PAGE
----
Bullet Ultra is one of Campagnolo’s two new aero cranks (Ben Delaney/BikeRadar)
at the Giro d’Italia, Campagnolo’s EPS time trial/triathlon
shifting system was officially launched Thursday in Los Angeles, CA.
The electric 11-speed group features return-to-center style bar-end
shifters, integrated brake/shift levers, and two new aero cranks, which are supplemented by the electric EPS transmission components launched earlier this year.
Campagnolo launched their mechanical TT/tri group last June,
and the company’s engineers sought to maintain that group’s ergonomics and
tactile feedback with the new electric group.
The TT/tri EPS group also shares the DTI
(Digital Tech Intelligence) battery pack with the road system. To integrate the button shifters at, both, the brake lever and bar
end, Campagnolo have designed an ‘interface unit,’ which acts as a splitter.
Riders can shift through all 11 cogs with a single long push
of a button (at the brake lever) or a single depression of the bar-end mounted lever.
The brake lever buttons give a prominent click when depressed, but there is no
tactile feedback for how many gears are being shifted — a rider must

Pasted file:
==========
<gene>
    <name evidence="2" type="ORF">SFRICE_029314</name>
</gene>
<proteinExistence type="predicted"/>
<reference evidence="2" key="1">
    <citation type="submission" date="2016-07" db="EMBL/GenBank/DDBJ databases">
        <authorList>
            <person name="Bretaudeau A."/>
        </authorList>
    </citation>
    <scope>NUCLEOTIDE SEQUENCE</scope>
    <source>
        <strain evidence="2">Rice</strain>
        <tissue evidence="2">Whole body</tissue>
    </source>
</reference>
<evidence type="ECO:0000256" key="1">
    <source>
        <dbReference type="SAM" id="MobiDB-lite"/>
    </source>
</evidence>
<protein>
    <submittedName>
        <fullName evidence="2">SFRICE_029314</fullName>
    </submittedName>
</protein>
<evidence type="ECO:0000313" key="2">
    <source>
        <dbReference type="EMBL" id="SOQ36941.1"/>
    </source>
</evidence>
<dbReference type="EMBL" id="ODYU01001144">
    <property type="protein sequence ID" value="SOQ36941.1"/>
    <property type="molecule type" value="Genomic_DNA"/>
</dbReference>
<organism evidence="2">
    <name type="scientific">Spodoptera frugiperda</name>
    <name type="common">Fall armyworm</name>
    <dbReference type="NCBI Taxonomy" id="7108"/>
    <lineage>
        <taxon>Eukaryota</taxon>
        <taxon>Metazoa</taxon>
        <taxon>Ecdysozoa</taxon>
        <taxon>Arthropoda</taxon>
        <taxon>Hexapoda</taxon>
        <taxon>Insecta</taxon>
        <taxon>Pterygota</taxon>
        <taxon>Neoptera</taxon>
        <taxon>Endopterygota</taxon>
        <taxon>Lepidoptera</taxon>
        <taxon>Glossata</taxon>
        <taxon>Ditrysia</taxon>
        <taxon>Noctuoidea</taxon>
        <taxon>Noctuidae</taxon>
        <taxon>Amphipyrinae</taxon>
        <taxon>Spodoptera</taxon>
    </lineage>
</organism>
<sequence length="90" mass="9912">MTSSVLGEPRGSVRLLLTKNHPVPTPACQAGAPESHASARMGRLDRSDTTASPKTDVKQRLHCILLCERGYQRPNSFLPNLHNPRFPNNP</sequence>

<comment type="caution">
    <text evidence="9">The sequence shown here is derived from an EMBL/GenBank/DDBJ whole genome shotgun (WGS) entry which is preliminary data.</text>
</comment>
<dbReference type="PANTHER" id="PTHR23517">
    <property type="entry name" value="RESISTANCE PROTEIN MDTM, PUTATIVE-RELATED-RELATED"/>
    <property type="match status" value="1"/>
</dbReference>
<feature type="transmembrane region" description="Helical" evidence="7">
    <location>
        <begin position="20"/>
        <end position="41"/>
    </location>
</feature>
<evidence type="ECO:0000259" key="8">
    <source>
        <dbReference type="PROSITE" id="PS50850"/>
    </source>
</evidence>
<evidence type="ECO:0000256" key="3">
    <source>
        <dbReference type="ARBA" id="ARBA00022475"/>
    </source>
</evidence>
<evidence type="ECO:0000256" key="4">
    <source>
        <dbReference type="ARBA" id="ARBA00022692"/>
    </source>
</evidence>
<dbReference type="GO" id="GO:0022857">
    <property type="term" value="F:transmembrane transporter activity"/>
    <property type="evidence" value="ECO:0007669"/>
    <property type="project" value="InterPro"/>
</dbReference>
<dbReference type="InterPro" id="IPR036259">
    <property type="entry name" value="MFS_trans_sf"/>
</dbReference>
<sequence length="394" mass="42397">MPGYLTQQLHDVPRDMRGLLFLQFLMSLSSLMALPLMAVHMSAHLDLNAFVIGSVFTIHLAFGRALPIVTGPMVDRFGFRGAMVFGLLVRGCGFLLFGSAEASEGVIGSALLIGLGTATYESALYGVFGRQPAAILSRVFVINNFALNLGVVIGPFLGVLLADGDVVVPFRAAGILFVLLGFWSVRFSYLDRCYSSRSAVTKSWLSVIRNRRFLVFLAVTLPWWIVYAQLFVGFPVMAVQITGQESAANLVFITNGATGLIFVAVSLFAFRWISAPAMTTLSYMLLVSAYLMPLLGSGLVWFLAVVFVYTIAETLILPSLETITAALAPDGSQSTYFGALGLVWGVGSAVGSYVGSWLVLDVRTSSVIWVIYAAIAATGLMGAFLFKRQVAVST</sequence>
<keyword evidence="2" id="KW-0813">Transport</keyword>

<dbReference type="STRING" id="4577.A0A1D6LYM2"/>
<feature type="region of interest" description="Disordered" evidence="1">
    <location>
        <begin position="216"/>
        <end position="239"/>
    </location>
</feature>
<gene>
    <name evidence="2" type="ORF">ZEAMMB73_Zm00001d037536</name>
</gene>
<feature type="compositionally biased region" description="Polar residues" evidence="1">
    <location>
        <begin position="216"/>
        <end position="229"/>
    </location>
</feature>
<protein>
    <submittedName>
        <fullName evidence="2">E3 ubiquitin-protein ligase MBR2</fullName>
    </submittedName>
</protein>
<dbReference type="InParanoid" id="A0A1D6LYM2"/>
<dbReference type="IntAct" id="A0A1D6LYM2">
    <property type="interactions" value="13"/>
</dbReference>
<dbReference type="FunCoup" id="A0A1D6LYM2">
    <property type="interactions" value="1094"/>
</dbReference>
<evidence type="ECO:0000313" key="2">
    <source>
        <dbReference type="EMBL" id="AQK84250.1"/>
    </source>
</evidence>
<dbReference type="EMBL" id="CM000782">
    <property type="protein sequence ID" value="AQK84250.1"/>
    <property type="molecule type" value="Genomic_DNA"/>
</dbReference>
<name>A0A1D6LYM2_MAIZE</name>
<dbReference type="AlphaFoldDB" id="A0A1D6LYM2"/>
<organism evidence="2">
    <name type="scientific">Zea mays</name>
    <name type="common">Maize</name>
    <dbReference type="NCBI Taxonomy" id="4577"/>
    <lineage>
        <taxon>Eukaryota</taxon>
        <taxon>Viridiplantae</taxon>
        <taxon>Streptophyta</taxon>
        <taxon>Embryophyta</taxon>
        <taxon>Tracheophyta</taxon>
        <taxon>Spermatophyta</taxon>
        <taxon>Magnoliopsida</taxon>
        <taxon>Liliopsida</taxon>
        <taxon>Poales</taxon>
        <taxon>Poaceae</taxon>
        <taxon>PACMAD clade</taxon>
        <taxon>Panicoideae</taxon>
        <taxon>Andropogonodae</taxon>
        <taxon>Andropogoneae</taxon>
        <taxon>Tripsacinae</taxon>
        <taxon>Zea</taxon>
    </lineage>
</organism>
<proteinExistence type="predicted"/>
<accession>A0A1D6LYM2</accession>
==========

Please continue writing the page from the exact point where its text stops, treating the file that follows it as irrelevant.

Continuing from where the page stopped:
experiment to learn the relationship between time held and gear shifted.
The return-to-center EPS shifters can shift one gear or 11,
depending on how long the lever is held down
The front derailleur auto-trim feature gives appropriate chain clearance
as the rear derailleur is shifted, however, there is a slight delay between the rear
derailleur action and the front derailleur’s compensation.
The entire system is completely waterproof, Campagnolo says,
and a battery charge is estimated to last about 2,000km.
The time-trial system is controlled by the DTI power pack,
which is the same as the company’s road EPS group
The two new aero cranks are called the Bullet Ultra and Bora Ultra. Both feature a ramp-and-pin style shifting system, which Campagnolo calls “XPSS”. The chainrings have eight upshift and two downshift zones. Both crank models are made in Italy and feature an aerodynamic cover and ceramic bottom bracket bearings.
The cranks differ by way of axle design, the Bullet utilizes a single axle, while the Bora has Campy’s Ultra-Torque semi-axle design, which mate in the center by way of a Hirth joint. The Bullet offers three chainring combinations: 34/50, 36/52 and 39/53. While Bora comes with three, albeit larger, gear combinations: 39/53, 42/54 or 42/55.
Check back soon for a complete report and a full photo